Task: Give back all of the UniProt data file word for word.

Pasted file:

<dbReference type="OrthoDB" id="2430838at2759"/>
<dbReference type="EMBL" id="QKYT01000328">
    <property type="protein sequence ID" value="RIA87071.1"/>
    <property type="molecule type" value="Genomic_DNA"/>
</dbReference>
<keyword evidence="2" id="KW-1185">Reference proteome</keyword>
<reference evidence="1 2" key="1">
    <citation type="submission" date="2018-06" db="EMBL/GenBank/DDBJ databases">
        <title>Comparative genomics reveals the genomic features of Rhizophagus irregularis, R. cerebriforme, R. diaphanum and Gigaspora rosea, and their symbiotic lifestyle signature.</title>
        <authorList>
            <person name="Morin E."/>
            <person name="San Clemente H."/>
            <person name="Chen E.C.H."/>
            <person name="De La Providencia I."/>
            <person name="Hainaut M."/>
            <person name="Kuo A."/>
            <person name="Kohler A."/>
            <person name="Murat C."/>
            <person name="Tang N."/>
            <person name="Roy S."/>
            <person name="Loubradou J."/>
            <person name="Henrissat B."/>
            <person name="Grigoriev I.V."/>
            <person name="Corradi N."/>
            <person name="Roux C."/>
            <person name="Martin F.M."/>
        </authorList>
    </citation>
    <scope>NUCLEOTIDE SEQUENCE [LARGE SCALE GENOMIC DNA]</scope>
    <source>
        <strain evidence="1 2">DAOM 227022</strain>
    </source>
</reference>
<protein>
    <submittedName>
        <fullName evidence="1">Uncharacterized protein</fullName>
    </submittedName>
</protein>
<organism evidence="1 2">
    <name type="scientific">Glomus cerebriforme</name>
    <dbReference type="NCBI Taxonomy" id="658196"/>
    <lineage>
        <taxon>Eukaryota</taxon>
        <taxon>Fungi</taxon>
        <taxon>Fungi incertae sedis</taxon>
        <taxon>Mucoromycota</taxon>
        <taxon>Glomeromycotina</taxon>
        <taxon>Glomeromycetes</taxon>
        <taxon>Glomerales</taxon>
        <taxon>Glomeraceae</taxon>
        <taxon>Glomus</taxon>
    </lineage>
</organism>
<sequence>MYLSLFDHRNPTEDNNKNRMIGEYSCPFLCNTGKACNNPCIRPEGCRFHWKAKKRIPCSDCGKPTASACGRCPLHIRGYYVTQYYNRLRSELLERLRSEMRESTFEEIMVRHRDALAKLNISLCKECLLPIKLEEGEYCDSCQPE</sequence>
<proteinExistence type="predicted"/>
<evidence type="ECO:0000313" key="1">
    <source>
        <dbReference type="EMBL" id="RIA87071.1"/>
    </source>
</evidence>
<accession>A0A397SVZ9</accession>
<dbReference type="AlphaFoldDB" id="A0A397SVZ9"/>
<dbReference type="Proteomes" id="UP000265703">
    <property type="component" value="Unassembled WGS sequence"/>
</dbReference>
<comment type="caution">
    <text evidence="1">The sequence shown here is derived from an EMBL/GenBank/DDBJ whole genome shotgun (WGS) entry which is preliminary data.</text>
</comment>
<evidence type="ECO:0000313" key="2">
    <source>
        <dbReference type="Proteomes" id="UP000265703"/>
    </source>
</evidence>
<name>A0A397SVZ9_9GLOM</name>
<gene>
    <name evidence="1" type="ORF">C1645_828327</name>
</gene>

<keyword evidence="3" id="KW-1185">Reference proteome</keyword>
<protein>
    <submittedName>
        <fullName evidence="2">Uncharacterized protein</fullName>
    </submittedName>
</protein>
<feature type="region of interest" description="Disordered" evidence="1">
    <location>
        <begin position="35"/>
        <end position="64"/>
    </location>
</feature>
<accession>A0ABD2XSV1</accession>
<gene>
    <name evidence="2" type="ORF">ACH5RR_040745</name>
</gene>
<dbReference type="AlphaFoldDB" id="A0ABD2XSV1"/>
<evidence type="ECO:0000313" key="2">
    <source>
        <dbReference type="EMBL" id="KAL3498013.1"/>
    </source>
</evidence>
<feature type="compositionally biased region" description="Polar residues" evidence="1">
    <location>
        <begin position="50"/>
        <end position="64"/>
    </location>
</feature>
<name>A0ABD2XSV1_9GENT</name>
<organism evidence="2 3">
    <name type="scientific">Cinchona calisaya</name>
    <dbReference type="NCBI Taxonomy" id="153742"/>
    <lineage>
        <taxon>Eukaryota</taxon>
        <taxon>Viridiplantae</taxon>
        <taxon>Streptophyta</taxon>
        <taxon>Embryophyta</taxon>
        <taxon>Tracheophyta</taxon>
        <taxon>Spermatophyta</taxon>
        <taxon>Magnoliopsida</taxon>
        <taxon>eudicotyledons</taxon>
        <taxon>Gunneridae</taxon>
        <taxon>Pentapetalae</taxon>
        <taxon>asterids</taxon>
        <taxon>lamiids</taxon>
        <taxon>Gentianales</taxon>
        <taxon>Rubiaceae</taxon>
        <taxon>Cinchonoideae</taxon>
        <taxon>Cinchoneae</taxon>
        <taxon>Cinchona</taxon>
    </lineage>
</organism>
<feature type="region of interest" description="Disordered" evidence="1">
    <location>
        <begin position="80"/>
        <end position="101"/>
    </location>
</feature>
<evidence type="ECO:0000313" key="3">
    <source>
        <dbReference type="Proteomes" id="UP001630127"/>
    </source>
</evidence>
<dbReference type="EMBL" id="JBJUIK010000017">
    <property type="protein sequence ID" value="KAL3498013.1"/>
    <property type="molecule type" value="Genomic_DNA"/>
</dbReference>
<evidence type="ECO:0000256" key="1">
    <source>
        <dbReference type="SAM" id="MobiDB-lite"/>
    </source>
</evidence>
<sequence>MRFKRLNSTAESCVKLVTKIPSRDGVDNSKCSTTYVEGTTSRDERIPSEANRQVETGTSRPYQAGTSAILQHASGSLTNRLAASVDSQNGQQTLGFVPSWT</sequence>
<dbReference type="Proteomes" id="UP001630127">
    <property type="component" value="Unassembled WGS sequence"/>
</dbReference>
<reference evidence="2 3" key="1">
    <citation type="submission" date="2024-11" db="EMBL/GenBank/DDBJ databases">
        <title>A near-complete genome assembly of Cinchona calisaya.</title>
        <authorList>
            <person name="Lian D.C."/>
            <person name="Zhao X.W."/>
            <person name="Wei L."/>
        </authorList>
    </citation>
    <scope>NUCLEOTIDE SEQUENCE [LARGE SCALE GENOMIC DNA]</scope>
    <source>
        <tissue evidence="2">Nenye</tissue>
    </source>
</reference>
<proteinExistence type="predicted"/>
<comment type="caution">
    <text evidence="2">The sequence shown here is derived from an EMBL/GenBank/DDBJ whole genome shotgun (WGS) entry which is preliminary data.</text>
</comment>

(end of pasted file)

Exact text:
<dbReference type="OrthoDB" id="2430838at2759"/>
<dbReference type="EMBL" id="QKYT01000328">
    <property type="protein sequence ID" value="RIA87071.1"/>
    <property type="molecule type" value="Genomic_DNA"/>
</dbReference>
<keyword evidence="2" id="KW-1185">Reference proteome</keyword>
<reference evidence="1 2" key="1">
    <citation type="submission" date="2018-06" db="EMBL/GenBank/DDBJ databases">
        <title>Comparative genomics reveals the genomic features of Rhizophagus irregularis, R. cerebriforme, R. diaphanum and Gigaspora rosea, and their symbiotic lifestyle signature.</title>
        <authorList>
            <person name="Morin E."/>
            <person name="San Clemente H."/>
            <person name="Chen E.C.H."/>
            <person name="De La Providencia I."/>
            <person name="Hainaut M."/>
            <person name="Kuo A."/>
            <person name="Kohler A."/>
            <person name="Murat C."/>
            <person name="Tang N."/>
            <person name="Roy S."/>
            <person name="Loubradou J."/>
            <person name="Henrissat B."/>
            <person name="Grigoriev I.V."/>
            <person name="Corradi N."/>
            <person name="Roux C."/>
            <person name="Martin F.M."/>
        </authorList>
    </citation>
    <scope>NUCLEOTIDE SEQUENCE [LARGE SCALE GENOMIC DNA]</scope>
    <source>
        <strain evidence="1 2">DAOM 227022</strain>
    </source>
</reference>
<protein>
    <submittedName>
        <fullName evidence="1">Uncharacterized protein</fullName>
    </submittedName>
</protein>
<organism evidence="1 2">
    <name type="scientific">Glomus cerebriforme</name>
    <dbReference type="NCBI Taxonomy" id="658196"/>
    <lineage>
        <taxon>Eukaryota</taxon>
        <taxon>Fungi</taxon>
        <taxon>Fungi incertae sedis</taxon>
        <taxon>Mucoromycota</taxon>
        <taxon>Glomeromycotina</taxon>
        <taxon>Glomeromycetes</taxon>
        <taxon>Glomerales</taxon>
        <taxon>Glomeraceae</taxon>
        <taxon>Glomus</taxon>
    </lineage>
</organism>
<sequence>MYLSLFDHRNPTEDNNKNRMIGEYSCPFLCNTGKACNNPCIRPEGCRFHWKAKKRIPCSDCGKPTASACGRCPLHIRGYYVTQYYNRLRSELLERLRSEMRESTFEEIMVRHRDALAKLNISLCKECLLPIKLEEGEYCDSCQPE</sequence>
<proteinExistence type="predicted"/>
<evidence type="ECO:0000313" key="1">
    <source>
        <dbReference type="EMBL" id="RIA87071.1"/>
    </source>
</evidence>
<accession>A0A397SVZ9</accession>
<dbReference type="AlphaFoldDB" id="A0A397SVZ9"/>
<dbReference type="Proteomes" id="UP000265703">
    <property type="component" value="Unassembled WGS sequence"/>
</dbReference>
<comment type="caution">
    <text evidence="1">The sequence shown here is derived from an EMBL/GenBank/DDBJ whole genome shotgun (WGS) entry which is preliminary data.</text>
</comment>
<evidence type="ECO:0000313" key="2">
    <source>
        <dbReference type="Proteomes" id="UP000265703"/>
    </source>
</evidence>
<name>A0A397SVZ9_9GLOM</name>
<gene>
    <name evidence="1" type="ORF">C1645_828327</name>
</gene>

<keyword evidence="3" id="KW-1185">Reference proteome</keyword>
<protein>
    <submittedName>
        <fullName evidence="2">Uncharacterized protein</fullName>
    </submittedName>
</protein>
<feature type="region of interest" description="Disordered" evidence="1">
    <location>
        <begin position="35"/>
        <end position="64"/>
    </location>
</feature>
<accession>A0ABD2XSV1</accession>
<gene>
    <name evidence="2" type="ORF">ACH5RR_040745</name>
</gene>
<dbReference type="AlphaFoldDB" id="A0ABD2XSV1"/>
<evidence type="ECO:0000313" key="2">
    <source>
        <dbReference type="EMBL" id="KAL3498013.1"/>
    </source>
</evidence>
<feature type="compositionally biased region" description="Polar residues" evidence="1">
    <location>
        <begin position="50"/>
        <end position="64"/>
    </location>
</feature>
<name>A0ABD2XSV1_9GENT</name>
<organism evidence="2 3">
    <name type="scientific">Cinchona calisaya</name>
    <dbReference type="NCBI Taxonomy" id="153742"/>
    <lineage>
        <taxon>Eukaryota</taxon>
        <taxon>Viridiplantae</taxon>
        <taxon>Streptophyta</taxon>
        <taxon>Embryophyta</taxon>
        <taxon>Tracheophyta</taxon>
        <taxon>Spermatophyta</taxon>
        <taxon>Magnoliopsida</taxon>
        <taxon>eudicotyledons</taxon>
        <taxon>Gunneridae</taxon>
        <taxon>Pentapetalae</taxon>
        <taxon>asterids</taxon>
        <taxon>lamiids</taxon>
        <taxon>Gentianales</taxon>
        <taxon>Rubiaceae</taxon>
        <taxon>Cinchonoideae</taxon>
        <taxon>Cinchoneae</taxon>
        <taxon>Cinchona</taxon>
    </lineage>
</organism>
<feature type="region of interest" description="Disordered" evidence="1">
    <location>
        <begin position="80"/>
        <end position="101"/>
    </location>
</feature>
<evidence type="ECO:0000313" key="3">
    <source>
        <dbReference type="Proteomes" id="UP001630127"/>
    </source>
</evidence>
<dbReference type="EMBL" id="JBJUIK010000017">
    <property type="protein sequence ID" value="KAL3498013.1"/>
    <property type="molecule type" value="Genomic_DNA"/>
</dbReference>
<evidence type="ECO:0000256" key="1">
    <source>
        <dbReference type="SAM" id="MobiDB-lite"/>
    </source>
</evidence>
<sequence>MRFKRLNSTAESCVKLVTKIPSRDGVDNSKCSTTYVEGTTSRDERIPSEANRQVETGTSRPYQAGTSAILQHASGSLTNRLAASVDSQNGQQTLGFVPSWT</sequence>
<dbReference type="Proteomes" id="UP001630127">
    <property type="component" value="Unassembled WGS sequence"/>
</dbReference>
<reference evidence="2 3" key="1">
    <citation type="submission" date="2024-11" db="EMBL/GenBank/DDBJ databases">
        <title>A near-complete genome assembly of Cinchona calisaya.</title>
        <authorList>
            <person name="Lian D.C."/>
            <person name="Zhao X.W."/>
            <person name="Wei L."/>
        </authorList>
    </citation>
    <scope>NUCLEOTIDE SEQUENCE [LARGE SCALE GENOMIC DNA]</scope>
    <source>
        <tissue evidence="2">Nenye</tissue>
    </source>
</reference>
<proteinExistence type="predicted"/>
<comment type="caution">
    <text evidence="2">The sequence shown here is derived from an EMBL/GenBank/DDBJ whole genome shotgun (WGS) entry which is preliminary data.</text>
</comment>